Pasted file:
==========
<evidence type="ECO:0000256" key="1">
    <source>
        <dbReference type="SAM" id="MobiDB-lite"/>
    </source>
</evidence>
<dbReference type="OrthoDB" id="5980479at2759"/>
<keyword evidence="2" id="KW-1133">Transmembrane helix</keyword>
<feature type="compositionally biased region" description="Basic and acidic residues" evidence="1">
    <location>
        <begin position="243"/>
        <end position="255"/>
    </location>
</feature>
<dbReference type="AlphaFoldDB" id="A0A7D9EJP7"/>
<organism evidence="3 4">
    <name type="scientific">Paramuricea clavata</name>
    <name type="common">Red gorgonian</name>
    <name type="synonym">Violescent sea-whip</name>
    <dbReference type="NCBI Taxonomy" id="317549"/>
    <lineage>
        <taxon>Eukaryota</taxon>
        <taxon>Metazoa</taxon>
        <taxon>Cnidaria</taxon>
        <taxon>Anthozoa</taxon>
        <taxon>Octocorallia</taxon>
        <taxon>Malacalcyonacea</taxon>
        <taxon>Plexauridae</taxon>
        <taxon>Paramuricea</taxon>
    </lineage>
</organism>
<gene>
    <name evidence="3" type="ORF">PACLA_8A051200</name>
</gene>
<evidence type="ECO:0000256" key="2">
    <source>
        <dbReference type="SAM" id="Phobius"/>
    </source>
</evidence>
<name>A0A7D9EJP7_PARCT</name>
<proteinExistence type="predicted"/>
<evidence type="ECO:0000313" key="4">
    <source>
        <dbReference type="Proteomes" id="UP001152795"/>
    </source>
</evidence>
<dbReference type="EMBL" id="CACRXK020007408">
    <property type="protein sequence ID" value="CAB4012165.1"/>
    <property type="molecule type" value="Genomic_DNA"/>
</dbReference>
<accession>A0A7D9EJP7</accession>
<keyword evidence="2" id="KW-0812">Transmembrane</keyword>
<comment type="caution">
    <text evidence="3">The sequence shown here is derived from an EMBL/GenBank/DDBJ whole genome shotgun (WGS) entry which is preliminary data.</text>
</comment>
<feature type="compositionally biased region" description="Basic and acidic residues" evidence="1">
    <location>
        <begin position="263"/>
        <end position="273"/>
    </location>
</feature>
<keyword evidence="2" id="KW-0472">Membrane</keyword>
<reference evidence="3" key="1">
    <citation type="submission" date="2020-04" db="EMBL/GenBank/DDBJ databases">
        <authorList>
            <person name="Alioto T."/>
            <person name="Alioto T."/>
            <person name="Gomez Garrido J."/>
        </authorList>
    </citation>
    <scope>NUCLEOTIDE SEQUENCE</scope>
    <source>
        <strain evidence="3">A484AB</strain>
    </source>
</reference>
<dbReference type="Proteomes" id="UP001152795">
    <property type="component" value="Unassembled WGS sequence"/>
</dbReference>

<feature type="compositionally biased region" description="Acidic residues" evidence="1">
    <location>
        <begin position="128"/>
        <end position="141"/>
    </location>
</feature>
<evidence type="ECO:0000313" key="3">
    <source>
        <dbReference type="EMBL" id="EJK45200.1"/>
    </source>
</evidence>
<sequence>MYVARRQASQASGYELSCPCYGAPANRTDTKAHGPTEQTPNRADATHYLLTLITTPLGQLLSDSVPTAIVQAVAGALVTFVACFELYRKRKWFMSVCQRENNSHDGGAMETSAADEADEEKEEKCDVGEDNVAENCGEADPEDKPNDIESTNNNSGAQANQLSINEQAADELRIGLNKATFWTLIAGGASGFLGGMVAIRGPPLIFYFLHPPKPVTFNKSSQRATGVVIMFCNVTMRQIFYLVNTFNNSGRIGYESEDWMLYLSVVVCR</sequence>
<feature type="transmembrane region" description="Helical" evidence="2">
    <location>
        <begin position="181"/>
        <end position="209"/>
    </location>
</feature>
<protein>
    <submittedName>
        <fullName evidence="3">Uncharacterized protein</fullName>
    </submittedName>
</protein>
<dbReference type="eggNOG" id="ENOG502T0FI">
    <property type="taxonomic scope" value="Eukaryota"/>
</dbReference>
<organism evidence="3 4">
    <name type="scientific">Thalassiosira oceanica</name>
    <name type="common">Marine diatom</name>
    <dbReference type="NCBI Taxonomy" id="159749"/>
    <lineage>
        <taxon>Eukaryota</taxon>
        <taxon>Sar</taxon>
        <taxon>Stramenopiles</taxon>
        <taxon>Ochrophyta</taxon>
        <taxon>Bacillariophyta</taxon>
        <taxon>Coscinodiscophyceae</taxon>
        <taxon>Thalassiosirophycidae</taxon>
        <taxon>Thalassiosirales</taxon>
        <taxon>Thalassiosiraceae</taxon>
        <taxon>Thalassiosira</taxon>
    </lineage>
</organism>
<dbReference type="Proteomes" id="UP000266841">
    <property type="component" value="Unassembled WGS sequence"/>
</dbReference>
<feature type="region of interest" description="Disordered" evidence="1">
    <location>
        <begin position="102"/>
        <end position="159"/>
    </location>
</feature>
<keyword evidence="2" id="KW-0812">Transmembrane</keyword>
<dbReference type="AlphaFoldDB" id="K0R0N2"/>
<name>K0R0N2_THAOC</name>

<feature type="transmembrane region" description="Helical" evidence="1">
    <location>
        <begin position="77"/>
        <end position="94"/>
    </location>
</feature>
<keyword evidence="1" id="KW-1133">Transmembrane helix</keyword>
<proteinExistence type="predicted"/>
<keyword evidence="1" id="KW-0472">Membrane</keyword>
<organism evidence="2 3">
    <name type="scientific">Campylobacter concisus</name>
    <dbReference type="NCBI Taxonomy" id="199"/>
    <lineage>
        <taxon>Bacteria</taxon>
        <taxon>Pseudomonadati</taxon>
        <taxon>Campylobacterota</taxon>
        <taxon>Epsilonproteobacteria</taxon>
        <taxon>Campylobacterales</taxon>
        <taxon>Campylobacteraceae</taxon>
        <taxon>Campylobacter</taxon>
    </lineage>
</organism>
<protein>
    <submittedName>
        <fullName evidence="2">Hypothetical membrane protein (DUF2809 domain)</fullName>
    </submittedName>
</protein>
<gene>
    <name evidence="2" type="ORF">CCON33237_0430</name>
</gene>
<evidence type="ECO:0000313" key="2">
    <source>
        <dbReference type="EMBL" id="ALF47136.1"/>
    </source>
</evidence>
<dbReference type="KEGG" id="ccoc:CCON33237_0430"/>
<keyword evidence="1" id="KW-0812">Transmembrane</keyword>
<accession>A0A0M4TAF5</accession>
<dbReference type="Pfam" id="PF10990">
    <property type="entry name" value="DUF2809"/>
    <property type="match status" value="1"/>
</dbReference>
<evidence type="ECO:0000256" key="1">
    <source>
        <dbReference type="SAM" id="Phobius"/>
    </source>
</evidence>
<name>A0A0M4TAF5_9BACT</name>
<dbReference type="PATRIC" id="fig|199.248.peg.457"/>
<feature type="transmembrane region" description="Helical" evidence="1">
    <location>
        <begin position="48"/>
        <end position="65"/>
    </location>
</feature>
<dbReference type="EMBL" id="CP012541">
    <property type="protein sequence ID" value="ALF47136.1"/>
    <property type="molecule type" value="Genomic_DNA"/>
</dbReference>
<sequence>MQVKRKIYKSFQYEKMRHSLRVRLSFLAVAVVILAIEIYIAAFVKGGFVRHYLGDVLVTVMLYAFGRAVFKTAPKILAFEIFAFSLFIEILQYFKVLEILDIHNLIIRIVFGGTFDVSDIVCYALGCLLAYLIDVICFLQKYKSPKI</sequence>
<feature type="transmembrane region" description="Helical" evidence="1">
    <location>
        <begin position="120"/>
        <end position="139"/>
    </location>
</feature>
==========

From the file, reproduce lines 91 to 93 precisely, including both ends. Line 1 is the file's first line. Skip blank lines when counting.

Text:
    <location>
        <begin position="181"/>
        <end position="209"/>